Article Rediscovering Home

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Rediscovering Home - Rob & Georgina

I remember my first real bike. I must have been about 8 years old and there was some incredible excitement ahead for me. I had asked Santa for a bike and after what seemed like eons the big day finally arrived. It was an Emmelle 6 geared bike that I'd hand picked in the local bike shop a few weeks before. I loved that bike. I remember hauling it up the stairs most nights and placing it in my bedroom so I could look at it as I fell asleep. To me, it was a magnificent machine. As an 8 year old boy I was free. I had wheels. I could join the other kids on the block and start discovering the wider world. Cycling gave freedom. Freedom to go and explore. Freedom to travel. There was nothing like being able to jump on a bike and see where the day took me and my gang of mates.


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Twenty-nine and a half year later, I (aged 37 1/2) and Georgina (aged 8) took off and rode like I did all those years ago. No, no big epic day out planned. No technology used to plan out or map our ride. Nothing at all. I didn't even put on cycling shorts (turns out skinny jeans actually are quite comfortable to cycle in!). Instead, we filled a backpack with some picnic stuff, grabbed our bikes and headed in the direction of a cycle path that I'd seen somewhere in the past.


Our goal was just to ride somewhere. Who cares where, but somewhere around our local area to discover a bit more about where we live. We've been in the same area for 9 years but our regular destinations are as follows. Supermarket. Cinema. Shopping Mall. If we do go out on bikes, its a either a planned route that we've done regularly for the past 9 years or its a 'proper' ride where we go to a trail centre.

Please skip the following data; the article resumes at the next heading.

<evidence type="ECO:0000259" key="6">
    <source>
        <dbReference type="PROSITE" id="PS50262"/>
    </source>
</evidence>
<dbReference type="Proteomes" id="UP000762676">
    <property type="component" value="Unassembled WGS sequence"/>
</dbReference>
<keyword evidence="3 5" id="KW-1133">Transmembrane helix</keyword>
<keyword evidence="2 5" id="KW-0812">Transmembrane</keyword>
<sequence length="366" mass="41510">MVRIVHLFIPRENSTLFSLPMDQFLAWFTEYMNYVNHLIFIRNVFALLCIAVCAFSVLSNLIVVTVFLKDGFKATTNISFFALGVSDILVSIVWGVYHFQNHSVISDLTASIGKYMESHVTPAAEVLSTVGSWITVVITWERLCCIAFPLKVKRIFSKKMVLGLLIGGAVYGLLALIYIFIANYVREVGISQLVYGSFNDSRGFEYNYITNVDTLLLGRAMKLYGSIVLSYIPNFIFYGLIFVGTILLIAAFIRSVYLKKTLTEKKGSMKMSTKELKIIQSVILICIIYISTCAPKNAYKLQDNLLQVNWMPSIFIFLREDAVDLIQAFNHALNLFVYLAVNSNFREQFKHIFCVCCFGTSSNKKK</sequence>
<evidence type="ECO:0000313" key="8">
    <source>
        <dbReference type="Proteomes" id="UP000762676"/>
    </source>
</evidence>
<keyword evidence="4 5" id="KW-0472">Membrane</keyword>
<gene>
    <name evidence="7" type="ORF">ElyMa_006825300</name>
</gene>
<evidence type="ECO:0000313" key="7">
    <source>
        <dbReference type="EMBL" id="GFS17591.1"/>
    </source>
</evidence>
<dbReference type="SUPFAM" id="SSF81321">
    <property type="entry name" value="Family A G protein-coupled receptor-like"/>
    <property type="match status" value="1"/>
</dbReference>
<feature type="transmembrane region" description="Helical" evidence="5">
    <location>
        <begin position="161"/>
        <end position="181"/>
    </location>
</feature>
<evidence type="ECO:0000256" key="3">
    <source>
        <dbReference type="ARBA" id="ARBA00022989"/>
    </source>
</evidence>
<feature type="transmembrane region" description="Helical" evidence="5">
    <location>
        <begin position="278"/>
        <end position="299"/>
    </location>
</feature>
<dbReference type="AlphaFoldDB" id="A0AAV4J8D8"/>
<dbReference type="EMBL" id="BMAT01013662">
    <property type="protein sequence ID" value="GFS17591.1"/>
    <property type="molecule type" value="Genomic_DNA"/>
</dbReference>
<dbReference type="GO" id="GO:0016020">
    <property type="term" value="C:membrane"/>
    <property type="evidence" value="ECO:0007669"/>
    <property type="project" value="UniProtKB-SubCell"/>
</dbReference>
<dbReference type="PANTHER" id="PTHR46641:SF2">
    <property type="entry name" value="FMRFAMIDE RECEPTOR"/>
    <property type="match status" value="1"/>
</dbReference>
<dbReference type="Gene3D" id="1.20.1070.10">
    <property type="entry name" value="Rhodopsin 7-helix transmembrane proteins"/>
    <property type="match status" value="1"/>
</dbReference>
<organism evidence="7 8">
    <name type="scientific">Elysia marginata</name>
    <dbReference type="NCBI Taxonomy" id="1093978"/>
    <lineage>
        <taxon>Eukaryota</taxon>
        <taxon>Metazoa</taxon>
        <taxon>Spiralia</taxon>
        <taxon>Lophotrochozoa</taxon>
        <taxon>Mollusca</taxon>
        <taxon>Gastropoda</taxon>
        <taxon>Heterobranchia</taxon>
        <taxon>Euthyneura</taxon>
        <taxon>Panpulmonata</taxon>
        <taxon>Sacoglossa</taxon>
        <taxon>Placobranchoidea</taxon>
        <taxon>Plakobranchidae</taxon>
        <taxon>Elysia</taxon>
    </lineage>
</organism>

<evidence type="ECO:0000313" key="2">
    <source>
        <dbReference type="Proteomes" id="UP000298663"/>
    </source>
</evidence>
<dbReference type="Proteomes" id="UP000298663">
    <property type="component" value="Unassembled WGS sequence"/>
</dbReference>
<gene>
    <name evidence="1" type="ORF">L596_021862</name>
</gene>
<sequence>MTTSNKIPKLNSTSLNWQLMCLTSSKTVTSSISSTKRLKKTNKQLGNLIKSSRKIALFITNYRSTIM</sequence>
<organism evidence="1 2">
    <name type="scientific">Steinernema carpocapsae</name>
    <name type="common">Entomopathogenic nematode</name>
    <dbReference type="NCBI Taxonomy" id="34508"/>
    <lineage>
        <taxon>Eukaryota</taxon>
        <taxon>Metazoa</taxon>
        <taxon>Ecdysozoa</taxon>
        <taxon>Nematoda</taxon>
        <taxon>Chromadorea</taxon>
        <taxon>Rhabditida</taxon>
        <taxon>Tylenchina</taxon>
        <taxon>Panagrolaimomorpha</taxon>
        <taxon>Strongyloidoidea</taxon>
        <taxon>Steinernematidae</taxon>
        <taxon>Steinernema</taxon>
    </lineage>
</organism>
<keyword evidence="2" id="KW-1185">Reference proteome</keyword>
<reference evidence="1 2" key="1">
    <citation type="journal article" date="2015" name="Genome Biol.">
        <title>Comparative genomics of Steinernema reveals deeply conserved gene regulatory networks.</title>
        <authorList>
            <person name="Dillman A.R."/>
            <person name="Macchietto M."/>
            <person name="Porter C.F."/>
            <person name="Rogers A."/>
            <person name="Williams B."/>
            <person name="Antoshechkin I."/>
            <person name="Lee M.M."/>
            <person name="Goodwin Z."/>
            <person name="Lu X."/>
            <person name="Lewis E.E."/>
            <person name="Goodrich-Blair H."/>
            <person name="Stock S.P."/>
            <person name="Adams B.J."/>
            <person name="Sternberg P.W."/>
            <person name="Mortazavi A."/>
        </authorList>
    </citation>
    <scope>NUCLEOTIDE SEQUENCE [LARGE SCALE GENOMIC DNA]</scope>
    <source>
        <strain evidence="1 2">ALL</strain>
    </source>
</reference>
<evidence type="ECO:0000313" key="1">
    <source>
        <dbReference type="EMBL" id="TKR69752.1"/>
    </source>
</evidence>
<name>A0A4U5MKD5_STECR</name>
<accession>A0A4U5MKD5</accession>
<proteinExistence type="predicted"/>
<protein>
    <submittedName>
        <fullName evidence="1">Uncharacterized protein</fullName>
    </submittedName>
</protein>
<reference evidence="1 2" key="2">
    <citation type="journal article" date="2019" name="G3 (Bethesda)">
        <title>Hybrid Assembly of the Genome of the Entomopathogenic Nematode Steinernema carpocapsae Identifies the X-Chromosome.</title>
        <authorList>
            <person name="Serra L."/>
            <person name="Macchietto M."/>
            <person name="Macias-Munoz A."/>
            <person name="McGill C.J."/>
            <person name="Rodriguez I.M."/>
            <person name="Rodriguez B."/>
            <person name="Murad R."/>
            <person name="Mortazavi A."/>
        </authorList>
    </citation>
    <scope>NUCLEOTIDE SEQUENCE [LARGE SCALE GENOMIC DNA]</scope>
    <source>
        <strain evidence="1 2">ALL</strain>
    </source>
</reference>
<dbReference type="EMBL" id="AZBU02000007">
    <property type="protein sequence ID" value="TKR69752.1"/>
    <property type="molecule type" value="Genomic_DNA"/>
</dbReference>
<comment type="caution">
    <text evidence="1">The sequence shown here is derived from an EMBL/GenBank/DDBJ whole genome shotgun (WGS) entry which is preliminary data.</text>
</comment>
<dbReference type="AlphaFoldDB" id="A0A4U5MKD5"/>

We started riding, Georgina on her Cube that I'd built up for her (customised 80mm RockShox, SRAM 1x11, she doesn't know how good she's got it!) and I took out the Turbo Levo. Not that I needed any assistance, but I wanted to just jump on a bike and ride it and this was the bike that was ready to go. What was amazing was how much there is around where I live that I had no idea even existed. We passed two large lakes, cycled through some boggy marsh land next to a river, walked over a railway level crossing (a first for Georgina) and then hit a small village that I'd never been to.


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We then found ourselves a bit lost. I almost got out the iPhone to open up the Maps but cycling towards us was a fellow rider. He slowed to say hello and I asked him if there were any decent routes that we should head towards. "Past the pub, turn right and you'll hit the canal tow path." The tow bath was beautiful. Spring had also arrived, the air was 15 degrees and I had that sense of nostalgia. Discovering somewhere for the first time again, on two wheels, with a friend.